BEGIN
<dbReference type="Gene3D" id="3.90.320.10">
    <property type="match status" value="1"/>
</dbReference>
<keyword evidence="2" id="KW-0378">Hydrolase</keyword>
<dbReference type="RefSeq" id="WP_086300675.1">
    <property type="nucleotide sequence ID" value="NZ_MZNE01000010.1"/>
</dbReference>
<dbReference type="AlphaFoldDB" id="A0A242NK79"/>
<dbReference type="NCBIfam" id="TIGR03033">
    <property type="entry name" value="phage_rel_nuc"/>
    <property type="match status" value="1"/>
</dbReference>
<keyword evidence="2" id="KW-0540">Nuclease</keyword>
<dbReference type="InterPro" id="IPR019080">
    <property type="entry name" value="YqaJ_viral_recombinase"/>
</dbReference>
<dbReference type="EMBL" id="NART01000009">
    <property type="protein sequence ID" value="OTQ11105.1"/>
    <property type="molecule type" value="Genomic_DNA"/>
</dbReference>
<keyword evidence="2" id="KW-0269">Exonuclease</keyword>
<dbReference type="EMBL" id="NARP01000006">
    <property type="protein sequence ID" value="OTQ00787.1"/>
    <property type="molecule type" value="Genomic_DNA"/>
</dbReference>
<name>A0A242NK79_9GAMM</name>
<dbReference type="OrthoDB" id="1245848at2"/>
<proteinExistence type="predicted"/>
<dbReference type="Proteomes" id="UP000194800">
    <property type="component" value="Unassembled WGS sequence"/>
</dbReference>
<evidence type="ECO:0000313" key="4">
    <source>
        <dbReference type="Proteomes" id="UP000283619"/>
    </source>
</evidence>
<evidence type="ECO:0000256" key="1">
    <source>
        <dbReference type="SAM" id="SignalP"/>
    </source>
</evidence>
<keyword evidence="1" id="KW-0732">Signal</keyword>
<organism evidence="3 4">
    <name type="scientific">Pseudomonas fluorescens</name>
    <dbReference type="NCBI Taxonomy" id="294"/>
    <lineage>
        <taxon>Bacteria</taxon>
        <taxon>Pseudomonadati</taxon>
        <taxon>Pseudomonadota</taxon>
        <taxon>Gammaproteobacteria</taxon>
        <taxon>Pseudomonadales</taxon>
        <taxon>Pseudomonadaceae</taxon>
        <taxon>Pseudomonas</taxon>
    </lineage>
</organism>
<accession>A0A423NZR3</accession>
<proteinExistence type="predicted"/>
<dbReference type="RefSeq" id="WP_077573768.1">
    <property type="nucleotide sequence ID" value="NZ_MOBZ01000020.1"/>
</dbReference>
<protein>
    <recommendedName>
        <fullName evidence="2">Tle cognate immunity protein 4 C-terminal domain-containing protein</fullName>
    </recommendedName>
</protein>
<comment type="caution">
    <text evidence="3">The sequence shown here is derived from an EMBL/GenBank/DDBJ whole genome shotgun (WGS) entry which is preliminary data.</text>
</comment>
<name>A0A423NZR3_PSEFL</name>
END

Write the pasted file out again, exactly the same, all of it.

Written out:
<dbReference type="Gene3D" id="3.90.320.10">
    <property type="match status" value="1"/>
</dbReference>
<keyword evidence="2" id="KW-0378">Hydrolase</keyword>
<dbReference type="RefSeq" id="WP_086300675.1">
    <property type="nucleotide sequence ID" value="NZ_MZNE01000010.1"/>
</dbReference>
<dbReference type="AlphaFoldDB" id="A0A242NK79"/>
<dbReference type="NCBIfam" id="TIGR03033">
    <property type="entry name" value="phage_rel_nuc"/>
    <property type="match status" value="1"/>
</dbReference>
<keyword evidence="2" id="KW-0540">Nuclease</keyword>
<dbReference type="InterPro" id="IPR019080">
    <property type="entry name" value="YqaJ_viral_recombinase"/>
</dbReference>
<dbReference type="EMBL" id="NART01000009">
    <property type="protein sequence ID" value="OTQ11105.1"/>
    <property type="molecule type" value="Genomic_DNA"/>
</dbReference>
<keyword evidence="2" id="KW-0269">Exonuclease</keyword>
<dbReference type="EMBL" id="NARP01000006">
    <property type="protein sequence ID" value="OTQ00787.1"/>
    <property type="molecule type" value="Genomic_DNA"/>
</dbReference>
<name>A0A242NK79_9GAMM</name>
<dbReference type="OrthoDB" id="1245848at2"/>
<proteinExistence type="predicted"/>
<dbReference type="Proteomes" id="UP000194800">
    <property type="component" value="Unassembled WGS sequence"/>
</dbReference>
<evidence type="ECO:0000313" key="4">
    <source>
        <dbReference type="Proteomes" id="UP000283619"/>
    </source>
</evidence>
<evidence type="ECO:0000256" key="1">
    <source>
        <dbReference type="SAM" id="SignalP"/>
    </source>
</evidence>
<keyword evidence="1" id="KW-0732">Signal</keyword>
<organism evidence="3 4">
    <name type="scientific">Pseudomonas fluorescens</name>
    <dbReference type="NCBI Taxonomy" id="294"/>
    <lineage>
        <taxon>Bacteria</taxon>
        <taxon>Pseudomonadati</taxon>
        <taxon>Pseudomonadota</taxon>
        <taxon>Gammaproteobacteria</taxon>
        <taxon>Pseudomonadales</taxon>
        <taxon>Pseudomonadaceae</taxon>
        <taxon>Pseudomonas</taxon>
    </lineage>
</organism>
<accession>A0A423NZR3</accession>
<proteinExistence type="predicted"/>
<dbReference type="RefSeq" id="WP_077573768.1">
    <property type="nucleotide sequence ID" value="NZ_MOBZ01000020.1"/>
</dbReference>
<protein>
    <recommendedName>
        <fullName evidence="2">Tle cognate immunity protein 4 C-terminal domain-containing protein</fullName>
    </recommendedName>
</protein>
<comment type="caution">
    <text evidence="3">The sequence shown here is derived from an EMBL/GenBank/DDBJ whole genome shotgun (WGS) entry which is preliminary data.</text>
</comment>
<name>A0A423NZR3_PSEFL</name>